Will Entity Beans use one or multiple Database connections?

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EJB design: Will Entity Beans use one or multiple Database connections?

  1. Hello.

    I have a session bean acting as a facade on 2 entity beans, and am using bean managed persistence with container managed transactions.

    Each of my Entity beans open a connection to the same database (and the same username/password) by means of a JNDI lookup to a DataSource object. Thus, the sequence of events is as follows:

    1) Session bean begins transaction
    2) Session bean calls Entity EJB 1
    3) ejbLoad() of Entity EJB 1 opens a database connection, and load bean
    4)Session bean calls Entity Bean EJB 2
    5) ejbLoad() of Entity Bean EJB 2 opens a database connection and loads bean
    6) Other steps.

    So my question:

    a) Despite the fact that the second Entity Bean (EJB2) has its own "open database connection" code, will EJB2 in fact use the existing connection already opened by EJB1 rather than opening a new connection and hence requiring 2pc for transacitonal integrity?

    b) Assuming in fact that EJB2 does in fact re-use the existing database connection, how exactly is this being achieved? Is this a feature of the EJB container interception, or is it a feature of the database DataSource implementation? Do all EJB conatiners work in this fashion?

    c) If I tried to do the exact same with POJO rather than with Entity Beans, would the second java object re-use the existing db connection, or open a brand new one? Is there any way I can get POJO to work in the same way that the EJBs work above?

    Thanks
  2. <quote>
    a) Despite the fact that the second Entity Bean (EJB2) has its own "open database connection" code, will EJB2 in fact use the existing connection already opened by EJB1 rather than opening a new connection and hence requiring 2pc for transacitonal integrity?
    </quote>

    It depends on the transactional attributes of your EJB methods. If your have methods with transactional attributes that force them to be in the same transaction (e.g. "Required"), then they will share the same database connection. If you have attributes that forces a new transaction (e.g. "RequiresNew"), then the EJB will get a new connection.

    <quote>
    b) Assuming in fact that EJB2 does in fact re-use the existing database connection, how exactly is this being achieved? Is this a feature of the EJB container interception, or is it a feature of the database DataSource implementation? Do all EJB conatiners work in this fashion?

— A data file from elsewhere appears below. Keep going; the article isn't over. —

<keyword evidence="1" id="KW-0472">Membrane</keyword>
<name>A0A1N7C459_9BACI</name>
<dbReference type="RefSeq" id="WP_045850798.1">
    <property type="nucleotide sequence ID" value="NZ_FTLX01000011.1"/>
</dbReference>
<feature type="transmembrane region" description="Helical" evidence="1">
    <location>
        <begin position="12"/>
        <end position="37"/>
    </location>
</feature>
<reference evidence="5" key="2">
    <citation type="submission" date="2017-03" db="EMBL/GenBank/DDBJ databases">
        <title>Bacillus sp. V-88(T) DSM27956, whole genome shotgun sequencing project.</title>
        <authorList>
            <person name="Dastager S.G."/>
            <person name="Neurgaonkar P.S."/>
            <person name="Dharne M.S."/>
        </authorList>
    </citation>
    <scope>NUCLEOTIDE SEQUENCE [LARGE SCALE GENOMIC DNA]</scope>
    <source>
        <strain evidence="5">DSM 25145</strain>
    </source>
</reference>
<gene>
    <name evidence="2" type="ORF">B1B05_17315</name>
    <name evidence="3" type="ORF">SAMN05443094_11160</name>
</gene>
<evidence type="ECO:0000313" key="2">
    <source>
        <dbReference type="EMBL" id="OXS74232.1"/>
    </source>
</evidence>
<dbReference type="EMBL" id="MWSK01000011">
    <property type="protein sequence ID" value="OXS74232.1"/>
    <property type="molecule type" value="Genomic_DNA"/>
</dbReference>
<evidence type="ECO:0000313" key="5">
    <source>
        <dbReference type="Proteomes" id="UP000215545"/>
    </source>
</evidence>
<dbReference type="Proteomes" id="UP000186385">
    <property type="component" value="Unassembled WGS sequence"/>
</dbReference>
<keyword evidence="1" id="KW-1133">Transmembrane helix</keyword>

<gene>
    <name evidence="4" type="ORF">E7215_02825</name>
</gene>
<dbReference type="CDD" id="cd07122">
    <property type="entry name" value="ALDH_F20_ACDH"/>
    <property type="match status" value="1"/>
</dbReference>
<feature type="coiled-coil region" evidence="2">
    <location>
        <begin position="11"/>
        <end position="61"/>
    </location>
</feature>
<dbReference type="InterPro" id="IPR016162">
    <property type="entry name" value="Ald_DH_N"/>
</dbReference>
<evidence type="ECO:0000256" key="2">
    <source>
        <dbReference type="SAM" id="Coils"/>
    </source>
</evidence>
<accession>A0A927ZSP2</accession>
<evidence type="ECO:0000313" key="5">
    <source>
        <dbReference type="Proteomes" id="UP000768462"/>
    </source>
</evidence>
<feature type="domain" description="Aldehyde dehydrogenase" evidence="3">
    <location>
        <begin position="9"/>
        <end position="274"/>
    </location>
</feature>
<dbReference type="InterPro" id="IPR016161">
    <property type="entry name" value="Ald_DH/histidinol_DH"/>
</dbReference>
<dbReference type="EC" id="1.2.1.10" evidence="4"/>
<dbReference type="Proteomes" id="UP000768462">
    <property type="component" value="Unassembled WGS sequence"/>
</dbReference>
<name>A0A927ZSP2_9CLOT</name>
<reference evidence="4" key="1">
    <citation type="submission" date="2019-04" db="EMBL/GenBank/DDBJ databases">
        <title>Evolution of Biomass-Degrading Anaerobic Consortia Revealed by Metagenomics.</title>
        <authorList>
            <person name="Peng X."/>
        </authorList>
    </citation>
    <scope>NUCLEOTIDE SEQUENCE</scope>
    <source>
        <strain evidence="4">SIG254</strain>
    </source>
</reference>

</quote>

    Transaction/Connection management is the responsibility of the EJB container. In theory, they EJB standard allows the container some flexibility on exactly how they manage things. In practice, the major servers (those that support 2PC) behave more or less the same way, because they all have to support the XA standard. You can rely on the transaction being maintained correctly, but you cannot rely on each EJB getting literally the same connection object (the server probably uses some kind of connection interceptor/adapter wrapping the real connections).

    <quote>
    c) If I tried to do the exact same with POJO rather than with Entity Beans, would the second java object re-use the existing db connection, or open a brand new one? Is there any way I can get POJO to work in the same way that the EJBs work above?
    </quote>

    The key to getting your objects to behave this way is to use JNDI and a DataSource to retrieve your connection, so that the server can manage the transaction correctly. As a result, POJOs will behave this way as well. The only difference is that POJOs cannot mark their own transaction boundaries. If you don't care about this (you always want your POJO operations to be in one transaction), then you can invoke your POJOs from an EJB method with a transaction attribute of "Required" and everything will behave correctly.

    In fact, this is a common technique for eliminating Entity beans and replacing them with POJO persistence frameworks like JDO or Hibernate.
  3. Hi
    In most of the cases when you look up a datasource from JNDI the EJB container wil give you a wrapper over a real JBBC database connection. In this way the container knows to do some tricks like :
    * returning wrappers over the same underlying db connection for request comming from the same transaction. If only one data source is involved in the transactin the container will propably optimze the 2pc into a simple 1pc.
    * when closing the wrapper the underlying db connection is not really closed, but is returned to the connection pool.
    On every database related operation you should lookup the datasource, get the connection, do you work and close the connection. In this way you return the real connection to the pool, as oposed to when you keep the connection for the
    whole life span of your entity bean/POJO.
    Best regards, Mircea
    PS